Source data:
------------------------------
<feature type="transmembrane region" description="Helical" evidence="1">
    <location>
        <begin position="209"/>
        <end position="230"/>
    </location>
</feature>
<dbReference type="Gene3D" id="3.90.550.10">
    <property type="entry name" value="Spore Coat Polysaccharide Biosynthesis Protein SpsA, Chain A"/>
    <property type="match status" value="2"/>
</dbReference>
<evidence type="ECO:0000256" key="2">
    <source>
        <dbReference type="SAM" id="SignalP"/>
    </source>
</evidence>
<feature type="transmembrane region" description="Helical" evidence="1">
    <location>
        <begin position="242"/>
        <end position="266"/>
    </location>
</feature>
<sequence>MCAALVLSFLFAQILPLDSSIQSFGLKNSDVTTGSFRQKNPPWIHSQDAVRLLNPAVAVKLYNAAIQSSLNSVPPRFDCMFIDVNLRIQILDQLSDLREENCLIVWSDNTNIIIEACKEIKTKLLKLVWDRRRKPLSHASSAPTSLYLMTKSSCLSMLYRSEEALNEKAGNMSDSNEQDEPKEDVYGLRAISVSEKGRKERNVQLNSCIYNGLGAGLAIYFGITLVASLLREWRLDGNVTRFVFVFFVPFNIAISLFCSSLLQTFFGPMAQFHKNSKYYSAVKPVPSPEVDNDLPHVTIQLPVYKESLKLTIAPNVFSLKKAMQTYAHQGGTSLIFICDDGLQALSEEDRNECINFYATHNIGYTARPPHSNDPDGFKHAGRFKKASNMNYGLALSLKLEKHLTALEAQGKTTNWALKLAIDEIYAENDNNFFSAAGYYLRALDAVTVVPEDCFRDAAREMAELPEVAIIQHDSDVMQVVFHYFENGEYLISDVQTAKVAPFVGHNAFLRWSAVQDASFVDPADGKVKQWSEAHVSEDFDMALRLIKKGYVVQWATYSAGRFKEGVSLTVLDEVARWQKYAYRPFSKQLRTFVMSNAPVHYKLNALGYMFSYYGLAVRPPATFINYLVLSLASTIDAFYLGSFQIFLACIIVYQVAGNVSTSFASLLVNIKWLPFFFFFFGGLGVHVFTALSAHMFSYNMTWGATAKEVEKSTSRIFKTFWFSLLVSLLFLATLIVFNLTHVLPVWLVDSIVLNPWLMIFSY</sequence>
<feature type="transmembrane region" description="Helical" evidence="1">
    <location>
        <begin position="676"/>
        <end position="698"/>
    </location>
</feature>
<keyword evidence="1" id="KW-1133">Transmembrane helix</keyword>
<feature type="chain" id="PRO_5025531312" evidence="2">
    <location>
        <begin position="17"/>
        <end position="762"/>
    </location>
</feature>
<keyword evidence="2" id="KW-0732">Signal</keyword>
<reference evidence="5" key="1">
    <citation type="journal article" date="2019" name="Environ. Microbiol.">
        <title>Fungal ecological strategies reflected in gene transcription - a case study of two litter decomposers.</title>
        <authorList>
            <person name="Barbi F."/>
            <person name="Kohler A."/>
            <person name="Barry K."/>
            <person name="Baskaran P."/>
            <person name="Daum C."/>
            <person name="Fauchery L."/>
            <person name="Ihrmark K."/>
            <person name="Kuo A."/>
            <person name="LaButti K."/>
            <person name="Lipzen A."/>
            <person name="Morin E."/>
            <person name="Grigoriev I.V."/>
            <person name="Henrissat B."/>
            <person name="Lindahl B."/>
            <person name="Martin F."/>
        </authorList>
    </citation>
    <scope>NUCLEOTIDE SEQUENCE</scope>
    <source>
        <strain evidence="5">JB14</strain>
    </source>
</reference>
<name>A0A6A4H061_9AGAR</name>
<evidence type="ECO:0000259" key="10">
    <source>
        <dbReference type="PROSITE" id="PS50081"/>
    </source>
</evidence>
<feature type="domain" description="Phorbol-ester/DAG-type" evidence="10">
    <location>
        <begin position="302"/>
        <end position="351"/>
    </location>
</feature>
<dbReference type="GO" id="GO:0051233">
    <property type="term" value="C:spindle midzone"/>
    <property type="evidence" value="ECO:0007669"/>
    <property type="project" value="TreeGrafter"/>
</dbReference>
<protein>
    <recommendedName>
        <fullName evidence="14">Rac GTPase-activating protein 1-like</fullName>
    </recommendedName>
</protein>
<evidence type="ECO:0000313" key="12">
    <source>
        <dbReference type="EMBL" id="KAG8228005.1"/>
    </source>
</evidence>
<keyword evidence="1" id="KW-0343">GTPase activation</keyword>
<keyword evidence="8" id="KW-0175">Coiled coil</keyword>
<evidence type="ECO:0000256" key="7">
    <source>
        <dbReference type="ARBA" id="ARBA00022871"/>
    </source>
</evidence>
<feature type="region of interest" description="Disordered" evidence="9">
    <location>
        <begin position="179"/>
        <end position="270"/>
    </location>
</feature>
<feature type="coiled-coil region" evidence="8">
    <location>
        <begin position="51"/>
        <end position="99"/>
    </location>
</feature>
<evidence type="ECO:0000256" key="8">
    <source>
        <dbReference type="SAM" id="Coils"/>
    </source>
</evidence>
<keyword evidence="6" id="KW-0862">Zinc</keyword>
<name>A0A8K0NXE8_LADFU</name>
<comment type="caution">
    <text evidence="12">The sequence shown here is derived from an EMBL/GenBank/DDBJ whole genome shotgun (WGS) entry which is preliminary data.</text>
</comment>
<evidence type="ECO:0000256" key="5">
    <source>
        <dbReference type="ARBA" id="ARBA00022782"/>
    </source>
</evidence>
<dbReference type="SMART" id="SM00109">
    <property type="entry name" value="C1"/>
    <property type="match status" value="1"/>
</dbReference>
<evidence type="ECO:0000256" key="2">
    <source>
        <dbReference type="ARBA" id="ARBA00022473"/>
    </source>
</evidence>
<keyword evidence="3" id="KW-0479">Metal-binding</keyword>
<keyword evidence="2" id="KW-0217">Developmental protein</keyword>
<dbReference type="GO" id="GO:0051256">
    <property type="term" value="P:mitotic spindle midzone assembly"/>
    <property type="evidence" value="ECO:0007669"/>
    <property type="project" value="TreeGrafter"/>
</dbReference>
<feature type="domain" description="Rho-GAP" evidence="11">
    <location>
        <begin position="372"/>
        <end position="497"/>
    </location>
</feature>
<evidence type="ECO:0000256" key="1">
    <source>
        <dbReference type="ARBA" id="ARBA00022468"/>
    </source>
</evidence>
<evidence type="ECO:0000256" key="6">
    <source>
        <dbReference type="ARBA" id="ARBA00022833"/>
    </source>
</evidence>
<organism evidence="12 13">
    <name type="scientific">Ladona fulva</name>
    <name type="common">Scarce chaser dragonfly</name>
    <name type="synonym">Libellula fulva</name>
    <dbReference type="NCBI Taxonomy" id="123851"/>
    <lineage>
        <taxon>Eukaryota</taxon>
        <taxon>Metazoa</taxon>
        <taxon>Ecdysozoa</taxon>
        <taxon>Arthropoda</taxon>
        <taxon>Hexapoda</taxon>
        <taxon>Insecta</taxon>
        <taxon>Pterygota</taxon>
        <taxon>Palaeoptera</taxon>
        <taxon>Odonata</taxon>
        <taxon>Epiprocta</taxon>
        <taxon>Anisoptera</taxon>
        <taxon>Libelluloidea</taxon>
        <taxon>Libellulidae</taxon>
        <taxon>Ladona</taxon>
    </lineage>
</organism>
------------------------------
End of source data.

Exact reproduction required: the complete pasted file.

<feature type="transmembrane region" description="Helical" evidence="1">
    <location>
        <begin position="209"/>
        <end position="230"/>
    </location>
</feature>
<dbReference type="Gene3D" id="3.90.550.10">
    <property type="entry name" value="Spore Coat Polysaccharide Biosynthesis Protein SpsA, Chain A"/>
    <property type="match status" value="2"/>
</dbReference>
<evidence type="ECO:0000256" key="2">
    <source>
        <dbReference type="SAM" id="SignalP"/>
    </source>
</evidence>
<feature type="transmembrane region" description="Helical" evidence="1">
    <location>
        <begin position="242"/>
        <end position="266"/>
    </location>
</feature>
<sequence>MCAALVLSFLFAQILPLDSSIQSFGLKNSDVTTGSFRQKNPPWIHSQDAVRLLNPAVAVKLYNAAIQSSLNSVPPRFDCMFIDVNLRIQILDQLSDLREENCLIVWSDNTNIIIEACKEIKTKLLKLVWDRRRKPLSHASSAPTSLYLMTKSSCLSMLYRSEEALNEKAGNMSDSNEQDEPKEDVYGLRAISVSEKGRKERNVQLNSCIYNGLGAGLAIYFGITLVASLLREWRLDGNVTRFVFVFFVPFNIAISLFCSSLLQTFFGPMAQFHKNSKYYSAVKPVPSPEVDNDLPHVTIQLPVYKESLKLTIAPNVFSLKKAMQTYAHQGGTSLIFICDDGLQALSEEDRNECINFYATHNIGYTARPPHSNDPDGFKHAGRFKKASNMNYGLALSLKLEKHLTALEAQGKTTNWALKLAIDEIYAENDNNFFSAAGYYLRALDAVTVVPEDCFRDAAREMAELPEVAIIQHDSDVMQVVFHYFENGEYLISDVQTAKVAPFVGHNAFLRWSAVQDASFVDPADGKVKQWSEAHVSEDFDMALRLIKKGYVVQWATYSAGRFKEGVSLTVLDEVARWQKYAYRPFSKQLRTFVMSNAPVHYKLNALGYMFSYYGLAVRPPATFINYLVLSLASTIDAFYLGSFQIFLACIIVYQVAGNVSTSFASLLVNIKWLPFFFFFFGGLGVHVFTALSAHMFSYNMTWGATAKEVEKSTSRIFKTFWFSLLVSLLFLATLIVFNLTHVLPVWLVDSIVLNPWLMIFSY</sequence>
<feature type="transmembrane region" description="Helical" evidence="1">
    <location>
        <begin position="676"/>
        <end position="698"/>
    </location>
</feature>
<keyword evidence="1" id="KW-1133">Transmembrane helix</keyword>
<feature type="chain" id="PRO_5025531312" evidence="2">
    <location>
        <begin position="17"/>
        <end position="762"/>
    </location>
</feature>
<keyword evidence="2" id="KW-0732">Signal</keyword>
<reference evidence="5" key="1">
    <citation type="journal article" date="2019" name="Environ. Microbiol.">
        <title>Fungal ecological strategies reflected in gene transcription - a case study of two litter decomposers.</title>
        <authorList>
            <person name="Barbi F."/>
            <person name="Kohler A."/>
            <person name="Barry K."/>
            <person name="Baskaran P."/>
            <person name="Daum C."/>
            <person name="Fauchery L."/>
            <person name="Ihrmark K."/>
            <person name="Kuo A."/>
            <person name="LaButti K."/>
            <person name="Lipzen A."/>
            <person name="Morin E."/>
            <person name="Grigoriev I.V."/>
            <person name="Henrissat B."/>
            <person name="Lindahl B."/>
            <person name="Martin F."/>
        </authorList>
    </citation>
    <scope>NUCLEOTIDE SEQUENCE</scope>
    <source>
        <strain evidence="5">JB14</strain>
    </source>
</reference>
<name>A0A6A4H061_9AGAR</name>
<evidence type="ECO:0000259" key="10">
    <source>
        <dbReference type="PROSITE" id="PS50081"/>
    </source>
</evidence>
<feature type="domain" description="Phorbol-ester/DAG-type" evidence="10">
    <location>
        <begin position="302"/>
        <end position="351"/>
    </location>
</feature>
<dbReference type="GO" id="GO:0051233">
    <property type="term" value="C:spindle midzone"/>
    <property type="evidence" value="ECO:0007669"/>
    <property type="project" value="TreeGrafter"/>
</dbReference>
<protein>
    <recommendedName>
        <fullName evidence="14">Rac GTPase-activating protein 1-like</fullName>
    </recommendedName>
</protein>
<evidence type="ECO:0000313" key="12">
    <source>
        <dbReference type="EMBL" id="KAG8228005.1"/>
    </source>
</evidence>
<keyword evidence="1" id="KW-0343">GTPase activation</keyword>
<keyword evidence="8" id="KW-0175">Coiled coil</keyword>
<evidence type="ECO:0000256" key="7">
    <source>
        <dbReference type="ARBA" id="ARBA00022871"/>
    </source>
</evidence>
<feature type="region of interest" description="Disordered" evidence="9">
    <location>
        <begin position="179"/>
        <end position="270"/>
    </location>
</feature>
<feature type="coiled-coil region" evidence="8">
    <location>
        <begin position="51"/>
        <end position="99"/>
    </location>
</feature>
<evidence type="ECO:0000256" key="8">
    <source>
        <dbReference type="SAM" id="Coils"/>
    </source>
</evidence>
<keyword evidence="6" id="KW-0862">Zinc</keyword>
<name>A0A8K0NXE8_LADFU</name>
<comment type="caution">
    <text evidence="12">The sequence shown here is derived from an EMBL/GenBank/DDBJ whole genome shotgun (WGS) entry which is preliminary data.</text>
</comment>
<evidence type="ECO:0000256" key="5">
    <source>
        <dbReference type="ARBA" id="ARBA00022782"/>
    </source>
</evidence>
<dbReference type="SMART" id="SM00109">
    <property type="entry name" value="C1"/>
    <property type="match status" value="1"/>
</dbReference>
<evidence type="ECO:0000256" key="2">
    <source>
        <dbReference type="ARBA" id="ARBA00022473"/>
    </source>
</evidence>
<keyword evidence="3" id="KW-0479">Metal-binding</keyword>
<keyword evidence="2" id="KW-0217">Developmental protein</keyword>
<dbReference type="GO" id="GO:0051256">
    <property type="term" value="P:mitotic spindle midzone assembly"/>
    <property type="evidence" value="ECO:0007669"/>
    <property type="project" value="TreeGrafter"/>
</dbReference>
<feature type="domain" description="Rho-GAP" evidence="11">
    <location>
        <begin position="372"/>
        <end position="497"/>
    </location>
</feature>
<evidence type="ECO:0000256" key="1">
    <source>
        <dbReference type="ARBA" id="ARBA00022468"/>
    </source>
</evidence>
<evidence type="ECO:0000256" key="6">
    <source>
        <dbReference type="ARBA" id="ARBA00022833"/>
    </source>
</evidence>
<organism evidence="12 13">
    <name type="scientific">Ladona fulva</name>
    <name type="common">Scarce chaser dragonfly</name>
    <name type="synonym">Libellula fulva</name>
    <dbReference type="NCBI Taxonomy" id="123851"/>
    <lineage>
        <taxon>Eukaryota</taxon>
        <taxon>Metazoa</taxon>
        <taxon>Ecdysozoa</taxon>
        <taxon>Arthropoda</taxon>
        <taxon>Hexapoda</taxon>
        <taxon>Insecta</taxon>
        <taxon>Pterygota</taxon>
        <taxon>Palaeoptera</taxon>
        <taxon>Odonata</taxon>
        <taxon>Epiprocta</taxon>
        <taxon>Anisoptera</taxon>
        <taxon>Libelluloidea</taxon>
        <taxon>Libellulidae</taxon>
        <taxon>Ladona</taxon>
    </lineage>
</organism>